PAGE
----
Microsoft has released its second report on the requests made by the governments for users information. The report covers the period from January to June 2013 and includes information on data requests relating to all of Microsoft’s online and cloud services, including Skype.
According to Microsoft, the company (including Skype) received 37,196 requests from law enforcement agencies, which potentially impacts 66,539 accounts in the first six months of this year. About 77 percent of data requests led to the disclosure of “non-content data”.
“Only a small number of requests result in the disclosure of customer content data, just 2.19 percent of total requests. 92 percent of the requests that resulted in the disclosure of customer content were from United States law enforcement agencies. This is again, broadly in line with what we saw in 2012,” says Microsoft's Law Enforcement Requests Report.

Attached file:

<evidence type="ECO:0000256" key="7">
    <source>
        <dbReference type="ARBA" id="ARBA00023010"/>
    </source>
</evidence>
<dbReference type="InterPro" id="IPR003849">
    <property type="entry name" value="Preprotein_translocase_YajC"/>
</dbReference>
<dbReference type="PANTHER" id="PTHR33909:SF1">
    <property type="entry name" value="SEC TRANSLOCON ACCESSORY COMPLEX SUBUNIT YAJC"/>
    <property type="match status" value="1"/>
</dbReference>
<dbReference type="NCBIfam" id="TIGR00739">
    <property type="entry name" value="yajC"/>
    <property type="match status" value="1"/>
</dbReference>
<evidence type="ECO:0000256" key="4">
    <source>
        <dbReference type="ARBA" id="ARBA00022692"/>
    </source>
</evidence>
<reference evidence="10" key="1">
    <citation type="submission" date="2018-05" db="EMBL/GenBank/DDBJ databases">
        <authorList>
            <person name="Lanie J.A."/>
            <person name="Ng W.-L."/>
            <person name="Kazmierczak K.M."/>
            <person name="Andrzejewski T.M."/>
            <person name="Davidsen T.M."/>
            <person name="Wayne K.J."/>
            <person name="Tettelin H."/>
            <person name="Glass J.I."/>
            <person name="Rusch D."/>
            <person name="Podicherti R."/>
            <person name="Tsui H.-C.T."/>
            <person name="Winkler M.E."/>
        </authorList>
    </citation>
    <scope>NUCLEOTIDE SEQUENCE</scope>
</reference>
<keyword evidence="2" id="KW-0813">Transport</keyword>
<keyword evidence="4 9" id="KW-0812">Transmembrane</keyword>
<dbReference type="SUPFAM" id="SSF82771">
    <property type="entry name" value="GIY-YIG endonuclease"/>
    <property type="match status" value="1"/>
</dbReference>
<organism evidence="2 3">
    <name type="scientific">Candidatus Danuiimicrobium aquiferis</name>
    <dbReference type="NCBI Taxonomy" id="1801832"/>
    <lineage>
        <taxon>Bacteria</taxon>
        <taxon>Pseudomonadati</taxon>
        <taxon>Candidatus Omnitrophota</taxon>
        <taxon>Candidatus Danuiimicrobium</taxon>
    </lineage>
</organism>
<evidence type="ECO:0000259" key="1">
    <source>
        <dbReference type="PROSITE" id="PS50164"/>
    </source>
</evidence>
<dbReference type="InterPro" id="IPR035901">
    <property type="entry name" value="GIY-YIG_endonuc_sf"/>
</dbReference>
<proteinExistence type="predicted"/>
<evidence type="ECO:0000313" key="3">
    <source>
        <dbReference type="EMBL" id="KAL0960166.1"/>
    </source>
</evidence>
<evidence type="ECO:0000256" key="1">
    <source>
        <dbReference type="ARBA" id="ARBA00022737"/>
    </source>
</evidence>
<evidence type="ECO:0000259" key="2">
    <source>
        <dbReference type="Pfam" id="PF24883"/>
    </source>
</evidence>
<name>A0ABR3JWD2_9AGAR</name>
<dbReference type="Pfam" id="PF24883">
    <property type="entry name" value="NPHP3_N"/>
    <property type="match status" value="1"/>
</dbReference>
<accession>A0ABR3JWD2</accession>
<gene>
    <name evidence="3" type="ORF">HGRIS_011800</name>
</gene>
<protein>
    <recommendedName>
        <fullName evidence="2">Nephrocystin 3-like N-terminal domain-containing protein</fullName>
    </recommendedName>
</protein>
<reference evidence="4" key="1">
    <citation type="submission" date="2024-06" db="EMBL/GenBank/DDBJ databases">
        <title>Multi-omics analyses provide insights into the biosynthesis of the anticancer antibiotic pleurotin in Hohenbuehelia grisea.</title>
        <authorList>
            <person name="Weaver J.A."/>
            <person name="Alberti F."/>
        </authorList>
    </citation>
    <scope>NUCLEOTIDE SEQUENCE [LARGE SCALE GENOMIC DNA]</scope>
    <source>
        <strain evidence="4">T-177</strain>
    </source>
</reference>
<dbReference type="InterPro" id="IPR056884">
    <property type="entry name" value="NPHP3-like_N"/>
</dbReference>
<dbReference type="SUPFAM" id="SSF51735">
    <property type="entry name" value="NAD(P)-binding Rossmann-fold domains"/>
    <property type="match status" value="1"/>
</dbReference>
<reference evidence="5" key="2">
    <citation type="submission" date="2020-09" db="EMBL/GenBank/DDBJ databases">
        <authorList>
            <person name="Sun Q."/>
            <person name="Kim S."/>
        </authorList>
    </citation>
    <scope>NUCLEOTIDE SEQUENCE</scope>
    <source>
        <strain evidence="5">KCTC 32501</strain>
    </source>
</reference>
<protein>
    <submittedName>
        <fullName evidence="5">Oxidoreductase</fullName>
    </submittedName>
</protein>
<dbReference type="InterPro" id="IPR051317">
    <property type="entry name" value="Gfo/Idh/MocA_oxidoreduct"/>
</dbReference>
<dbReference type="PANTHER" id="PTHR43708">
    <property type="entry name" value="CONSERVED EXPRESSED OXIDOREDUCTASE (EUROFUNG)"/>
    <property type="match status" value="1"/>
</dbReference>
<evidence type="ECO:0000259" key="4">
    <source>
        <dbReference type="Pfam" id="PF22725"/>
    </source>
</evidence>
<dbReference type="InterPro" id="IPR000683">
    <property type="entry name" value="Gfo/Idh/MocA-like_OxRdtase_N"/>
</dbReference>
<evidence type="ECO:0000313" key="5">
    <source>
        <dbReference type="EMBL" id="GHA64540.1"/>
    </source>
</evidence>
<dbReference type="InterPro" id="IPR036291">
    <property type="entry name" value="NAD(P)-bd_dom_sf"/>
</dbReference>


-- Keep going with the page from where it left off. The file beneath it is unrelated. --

The report also points out “over 73% of requests coming from five countries, the United States, Turkey, Germany, the United Kingdom, and France”. For Skype, the requests similarly concentrated with four nations namely, the US, UK, France and Germany, which account for more than 70 percent of requests.
While we see requests from a large number of countries, when you look at the overall number, the requests are fairly concentrated with over 73% of requests coming from five countries, the United States, Turkey, Germany, the United Kingdom, and France. For Skype the requests were similarly concentrated, with four countries, the US, UK, France and Germany, accounting for over 70 percent of requests.
India had made 321 user data requests between the period from January to June 2013, leading to disclosure of subscriber/ transactional data for nearly 80 per cent of those requests. The report reveals India had made about 471 user data requests from India for entire 2012 calendar year.
Microsoft's second report on user data requests follows the ongoing campaign by the Internet companies to promote transparency on the web. Recently, Yahoo published its first-ever transparency report, which reveals a maximum 12,444 requests from the U.S. government. Germany followed with 4,295 requests. India is also in the list with 1,490 data requests.